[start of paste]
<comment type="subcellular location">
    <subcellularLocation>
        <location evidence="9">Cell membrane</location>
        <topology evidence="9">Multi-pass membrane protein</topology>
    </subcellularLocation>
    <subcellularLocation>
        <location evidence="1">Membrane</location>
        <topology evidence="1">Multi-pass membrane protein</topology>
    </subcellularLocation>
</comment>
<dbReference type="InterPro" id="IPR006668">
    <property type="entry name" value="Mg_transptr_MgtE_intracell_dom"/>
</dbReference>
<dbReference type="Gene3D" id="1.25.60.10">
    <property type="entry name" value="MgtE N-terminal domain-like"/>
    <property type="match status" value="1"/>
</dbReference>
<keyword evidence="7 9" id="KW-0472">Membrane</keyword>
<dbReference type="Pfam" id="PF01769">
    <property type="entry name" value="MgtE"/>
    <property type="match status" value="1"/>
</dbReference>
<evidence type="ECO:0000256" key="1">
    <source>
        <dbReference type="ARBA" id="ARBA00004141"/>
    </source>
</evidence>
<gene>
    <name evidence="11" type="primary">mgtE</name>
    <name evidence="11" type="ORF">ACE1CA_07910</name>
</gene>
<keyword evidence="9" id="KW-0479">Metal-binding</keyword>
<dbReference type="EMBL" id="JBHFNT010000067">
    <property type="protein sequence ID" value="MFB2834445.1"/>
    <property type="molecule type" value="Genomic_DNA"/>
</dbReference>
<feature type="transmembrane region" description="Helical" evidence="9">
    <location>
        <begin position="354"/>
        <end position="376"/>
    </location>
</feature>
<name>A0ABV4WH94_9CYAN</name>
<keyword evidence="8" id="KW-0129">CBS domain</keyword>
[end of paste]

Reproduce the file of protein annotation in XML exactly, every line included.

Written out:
<comment type="subcellular location">
    <subcellularLocation>
        <location evidence="9">Cell membrane</location>
        <topology evidence="9">Multi-pass membrane protein</topology>
    </subcellularLocation>
    <subcellularLocation>
        <location evidence="1">Membrane</location>
        <topology evidence="1">Multi-pass membrane protein</topology>
    </subcellularLocation>
</comment>
<dbReference type="InterPro" id="IPR006668">
    <property type="entry name" value="Mg_transptr_MgtE_intracell_dom"/>
</dbReference>
<dbReference type="Gene3D" id="1.25.60.10">
    <property type="entry name" value="MgtE N-terminal domain-like"/>
    <property type="match status" value="1"/>
</dbReference>
<keyword evidence="7 9" id="KW-0472">Membrane</keyword>
<dbReference type="Pfam" id="PF01769">
    <property type="entry name" value="MgtE"/>
    <property type="match status" value="1"/>
</dbReference>
<evidence type="ECO:0000256" key="1">
    <source>
        <dbReference type="ARBA" id="ARBA00004141"/>
    </source>
</evidence>
<gene>
    <name evidence="11" type="primary">mgtE</name>
    <name evidence="11" type="ORF">ACE1CA_07910</name>
</gene>
<keyword evidence="9" id="KW-0479">Metal-binding</keyword>
<dbReference type="EMBL" id="JBHFNT010000067">
    <property type="protein sequence ID" value="MFB2834445.1"/>
    <property type="molecule type" value="Genomic_DNA"/>
</dbReference>
<feature type="transmembrane region" description="Helical" evidence="9">
    <location>
        <begin position="354"/>
        <end position="376"/>
    </location>
</feature>
<name>A0ABV4WH94_9CYAN</name>
<keyword evidence="8" id="KW-0129">CBS domain</keyword>